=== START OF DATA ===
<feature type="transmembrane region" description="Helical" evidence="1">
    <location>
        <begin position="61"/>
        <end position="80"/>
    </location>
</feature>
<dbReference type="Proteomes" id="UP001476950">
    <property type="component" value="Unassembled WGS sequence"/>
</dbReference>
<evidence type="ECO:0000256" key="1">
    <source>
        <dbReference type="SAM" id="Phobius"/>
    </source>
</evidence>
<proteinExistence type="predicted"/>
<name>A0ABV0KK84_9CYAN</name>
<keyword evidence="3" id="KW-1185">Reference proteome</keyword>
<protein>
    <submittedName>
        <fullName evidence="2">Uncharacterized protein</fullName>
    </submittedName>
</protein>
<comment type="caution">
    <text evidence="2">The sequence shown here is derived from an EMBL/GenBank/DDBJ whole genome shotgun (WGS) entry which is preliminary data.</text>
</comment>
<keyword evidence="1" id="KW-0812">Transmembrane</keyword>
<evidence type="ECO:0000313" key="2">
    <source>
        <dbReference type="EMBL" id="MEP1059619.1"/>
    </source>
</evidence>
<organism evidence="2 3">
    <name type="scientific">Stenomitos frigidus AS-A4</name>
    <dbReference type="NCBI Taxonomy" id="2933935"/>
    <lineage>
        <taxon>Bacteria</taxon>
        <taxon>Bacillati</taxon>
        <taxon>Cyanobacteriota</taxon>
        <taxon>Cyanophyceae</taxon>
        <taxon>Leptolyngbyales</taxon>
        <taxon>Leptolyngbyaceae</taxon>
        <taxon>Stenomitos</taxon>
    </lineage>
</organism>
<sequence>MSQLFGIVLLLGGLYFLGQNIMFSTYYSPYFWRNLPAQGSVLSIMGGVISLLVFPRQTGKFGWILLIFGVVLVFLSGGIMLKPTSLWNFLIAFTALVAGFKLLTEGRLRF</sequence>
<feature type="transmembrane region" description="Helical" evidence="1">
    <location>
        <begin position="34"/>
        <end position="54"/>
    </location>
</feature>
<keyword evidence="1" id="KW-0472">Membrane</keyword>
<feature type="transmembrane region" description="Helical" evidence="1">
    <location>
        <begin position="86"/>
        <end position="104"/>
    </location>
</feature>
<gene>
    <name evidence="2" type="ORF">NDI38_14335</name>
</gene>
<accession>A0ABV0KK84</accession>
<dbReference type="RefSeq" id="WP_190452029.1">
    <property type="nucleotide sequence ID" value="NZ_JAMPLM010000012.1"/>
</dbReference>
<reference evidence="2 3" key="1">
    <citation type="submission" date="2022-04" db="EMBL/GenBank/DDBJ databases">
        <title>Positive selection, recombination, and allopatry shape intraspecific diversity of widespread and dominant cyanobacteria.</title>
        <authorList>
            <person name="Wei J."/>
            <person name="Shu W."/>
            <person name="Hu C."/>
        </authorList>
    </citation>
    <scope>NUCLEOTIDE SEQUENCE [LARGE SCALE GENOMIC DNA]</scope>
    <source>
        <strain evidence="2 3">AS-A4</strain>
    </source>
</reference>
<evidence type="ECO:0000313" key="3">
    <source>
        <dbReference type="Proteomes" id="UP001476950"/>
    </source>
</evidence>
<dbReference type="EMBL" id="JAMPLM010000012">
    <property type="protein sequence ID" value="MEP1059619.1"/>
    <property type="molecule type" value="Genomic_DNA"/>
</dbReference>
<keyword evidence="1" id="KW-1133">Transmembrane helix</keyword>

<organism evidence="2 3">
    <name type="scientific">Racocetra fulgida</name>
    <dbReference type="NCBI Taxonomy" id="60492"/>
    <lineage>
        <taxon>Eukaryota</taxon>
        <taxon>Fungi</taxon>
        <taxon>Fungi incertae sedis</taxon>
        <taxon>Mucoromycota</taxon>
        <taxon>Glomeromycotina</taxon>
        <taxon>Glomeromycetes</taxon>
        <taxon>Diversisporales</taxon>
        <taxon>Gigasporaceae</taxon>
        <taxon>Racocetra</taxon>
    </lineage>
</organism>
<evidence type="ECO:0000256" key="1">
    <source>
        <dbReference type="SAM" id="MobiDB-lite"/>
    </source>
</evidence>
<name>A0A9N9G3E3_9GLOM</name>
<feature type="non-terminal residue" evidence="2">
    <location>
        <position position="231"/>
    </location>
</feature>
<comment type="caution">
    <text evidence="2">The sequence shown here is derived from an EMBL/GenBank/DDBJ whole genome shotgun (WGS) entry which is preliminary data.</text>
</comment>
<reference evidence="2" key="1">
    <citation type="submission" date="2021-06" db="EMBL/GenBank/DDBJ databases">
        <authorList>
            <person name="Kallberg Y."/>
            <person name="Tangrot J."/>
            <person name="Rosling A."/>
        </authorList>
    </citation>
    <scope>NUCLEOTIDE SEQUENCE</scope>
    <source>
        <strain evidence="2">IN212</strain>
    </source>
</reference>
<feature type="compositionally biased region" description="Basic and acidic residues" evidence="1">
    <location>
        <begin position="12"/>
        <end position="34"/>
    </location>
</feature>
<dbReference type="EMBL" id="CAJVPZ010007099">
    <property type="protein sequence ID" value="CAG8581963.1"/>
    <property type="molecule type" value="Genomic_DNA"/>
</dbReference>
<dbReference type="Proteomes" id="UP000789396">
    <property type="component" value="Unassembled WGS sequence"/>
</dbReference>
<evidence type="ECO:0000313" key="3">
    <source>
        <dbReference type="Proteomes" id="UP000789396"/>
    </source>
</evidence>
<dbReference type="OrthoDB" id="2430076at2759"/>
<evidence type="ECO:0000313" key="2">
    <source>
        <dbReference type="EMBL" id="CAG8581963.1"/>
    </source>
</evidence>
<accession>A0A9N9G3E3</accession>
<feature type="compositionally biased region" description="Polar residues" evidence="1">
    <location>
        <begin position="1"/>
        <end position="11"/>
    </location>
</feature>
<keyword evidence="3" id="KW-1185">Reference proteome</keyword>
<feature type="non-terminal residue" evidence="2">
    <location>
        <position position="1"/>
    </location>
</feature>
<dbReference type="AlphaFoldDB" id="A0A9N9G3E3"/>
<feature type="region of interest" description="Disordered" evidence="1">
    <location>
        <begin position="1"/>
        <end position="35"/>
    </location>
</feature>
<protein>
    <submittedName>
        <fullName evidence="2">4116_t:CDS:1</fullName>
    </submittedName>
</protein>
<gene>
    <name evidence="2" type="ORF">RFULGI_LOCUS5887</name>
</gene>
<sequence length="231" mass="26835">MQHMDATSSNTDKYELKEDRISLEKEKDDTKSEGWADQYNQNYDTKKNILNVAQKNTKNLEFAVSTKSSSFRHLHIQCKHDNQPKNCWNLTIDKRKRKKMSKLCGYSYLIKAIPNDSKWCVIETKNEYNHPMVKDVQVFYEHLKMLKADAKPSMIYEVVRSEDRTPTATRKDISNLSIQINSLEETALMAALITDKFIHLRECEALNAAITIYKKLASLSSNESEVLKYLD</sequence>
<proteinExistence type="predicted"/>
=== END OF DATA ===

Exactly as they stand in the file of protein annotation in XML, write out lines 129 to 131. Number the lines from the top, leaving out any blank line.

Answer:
        <strain evidence="2">IN212</strain>
    </source>
</reference>